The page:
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'Shanghai' bridges dreams and reality: Dibakar Banerjee
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'Shanghai' bridges dreams and reality: Dibakar Banerjee
Anjuri Nayar  [ Sun, May 13, 2012 ]
           
  • Mumbai, May 13 (IANS) Dibakar Banerjee says his political thriller "Shanghai" is an attempt to bridge dreams and reality: the dream of transforming "stuffy and dirty India" into a swanky Shanghai, and a reality check on where India stands today.

    "In the context of the film, we have this dream of a Shanghai like city, where there is business, fame, money and entertainment. Where there are lots of buildings, skyscrapers, hotels, pubs and material prosperity. The reality of our (Indian) cities is not so," Banerjee told IANS.

    "We know what they are. There is traffic, pollution; and civic amenities are bad. There is good and bad here in the film. There is this India which is stuffy, dirty and hot, and anti-Shanghai," he added.

    The movie stars Abhay Deol, Emraan Hashmi, Prosenjit Chatterjee and Kalki Koechlin. Shanghai itself plays a metaphor for progressive change.

    Elaborating further, the 40-plus filmmaker said: "It's the difference between dream and reality. It shows the reality behind the dream and shows the dream in the middle of reality. It is a dream to make Indian cities like Shanghai."

    The film has been inspired by a mid-1960s book 'Z', by Greek writer and diplomat Vassilis Vassilikos, but adapted to Indian sensibilities.

    It has been reported that "Shanghai" will draw the viewers' attention to corruption in the country.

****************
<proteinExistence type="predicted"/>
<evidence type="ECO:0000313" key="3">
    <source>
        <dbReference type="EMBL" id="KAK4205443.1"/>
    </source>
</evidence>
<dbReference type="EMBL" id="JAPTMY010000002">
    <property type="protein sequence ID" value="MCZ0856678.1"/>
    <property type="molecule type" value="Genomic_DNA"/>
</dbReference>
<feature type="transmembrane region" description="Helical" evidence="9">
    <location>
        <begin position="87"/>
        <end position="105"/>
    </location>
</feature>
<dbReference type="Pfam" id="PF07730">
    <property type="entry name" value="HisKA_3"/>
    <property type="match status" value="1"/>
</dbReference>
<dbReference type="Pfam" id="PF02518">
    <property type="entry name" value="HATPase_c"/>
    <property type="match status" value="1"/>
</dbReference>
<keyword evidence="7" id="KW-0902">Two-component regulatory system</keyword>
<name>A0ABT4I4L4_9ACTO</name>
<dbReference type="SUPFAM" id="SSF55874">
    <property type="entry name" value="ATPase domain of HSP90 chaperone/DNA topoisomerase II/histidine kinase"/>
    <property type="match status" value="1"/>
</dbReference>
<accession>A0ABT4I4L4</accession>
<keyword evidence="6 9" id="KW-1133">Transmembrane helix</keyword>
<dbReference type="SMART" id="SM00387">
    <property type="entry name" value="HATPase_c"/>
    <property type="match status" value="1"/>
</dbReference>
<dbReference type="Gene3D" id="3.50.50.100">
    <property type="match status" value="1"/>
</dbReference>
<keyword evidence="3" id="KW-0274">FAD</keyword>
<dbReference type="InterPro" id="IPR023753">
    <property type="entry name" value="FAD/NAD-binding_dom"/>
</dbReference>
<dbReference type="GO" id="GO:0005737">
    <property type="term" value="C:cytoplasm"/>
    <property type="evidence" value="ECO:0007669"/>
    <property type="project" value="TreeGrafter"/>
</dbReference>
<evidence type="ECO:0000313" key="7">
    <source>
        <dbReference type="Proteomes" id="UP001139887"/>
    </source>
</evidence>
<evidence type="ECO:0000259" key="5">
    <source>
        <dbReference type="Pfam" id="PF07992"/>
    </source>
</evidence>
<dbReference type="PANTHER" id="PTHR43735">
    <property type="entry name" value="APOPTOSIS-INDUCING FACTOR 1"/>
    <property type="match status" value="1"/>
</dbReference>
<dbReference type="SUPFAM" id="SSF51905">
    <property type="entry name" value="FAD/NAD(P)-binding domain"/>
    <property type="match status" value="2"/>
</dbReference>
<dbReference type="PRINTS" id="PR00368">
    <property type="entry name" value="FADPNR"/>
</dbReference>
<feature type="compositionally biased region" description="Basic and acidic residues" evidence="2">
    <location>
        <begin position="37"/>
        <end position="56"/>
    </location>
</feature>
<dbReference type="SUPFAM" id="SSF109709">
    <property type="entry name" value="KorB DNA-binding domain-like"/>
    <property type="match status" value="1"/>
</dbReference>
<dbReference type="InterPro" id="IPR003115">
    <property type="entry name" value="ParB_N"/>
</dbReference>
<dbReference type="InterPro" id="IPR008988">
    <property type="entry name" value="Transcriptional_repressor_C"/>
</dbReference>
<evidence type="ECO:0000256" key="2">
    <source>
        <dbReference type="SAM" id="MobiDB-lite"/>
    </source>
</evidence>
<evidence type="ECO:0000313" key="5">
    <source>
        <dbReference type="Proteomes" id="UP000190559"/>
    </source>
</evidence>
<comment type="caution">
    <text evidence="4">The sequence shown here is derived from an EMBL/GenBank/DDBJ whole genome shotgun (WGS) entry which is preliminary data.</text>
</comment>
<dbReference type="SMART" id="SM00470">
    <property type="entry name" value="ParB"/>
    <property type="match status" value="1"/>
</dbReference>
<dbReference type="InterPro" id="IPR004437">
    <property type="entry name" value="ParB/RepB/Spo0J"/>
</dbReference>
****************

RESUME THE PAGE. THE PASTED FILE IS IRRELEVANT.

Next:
"It's a contemporary film. It's about our times, our lives. It's about politics in our life and how it controls our life and we control our lives with it. It's about the issue of development and economy.

    "It's a murder mystery, thriller, chase and hunt," said the director, who has earlier helmed movies like "Khosla Ka Ghosla" and "Love, Sex Aur Dhoka".

    The cast is a rather unique mix of actors - Bollywood's serial kisser Emraan Hashmi, dimpled boy Abhay Deol and Kalki, known for unconventional choice of films. Banerjee had special reasons for this mix-and-match.

    "Abhay plays an IAS officer, Emraan plays a photographer and journalist from a small town and Kalki plays a half British-half Indian girl born to an Indian army general who has been court martialled. In a normal set-up, these characters will never meet," he said.

    "The reason for the cast is that just as in a typical Bollywood film, you'll never have Abhay and Emraan acting in the same film, the same way you'll never have Emraan and Kalki sharing a romantic relationship.

    Continued on next page...

  • "I have wanted to take unlikely partners and force them to co-exist with each other and go through this adventure," he added.


           

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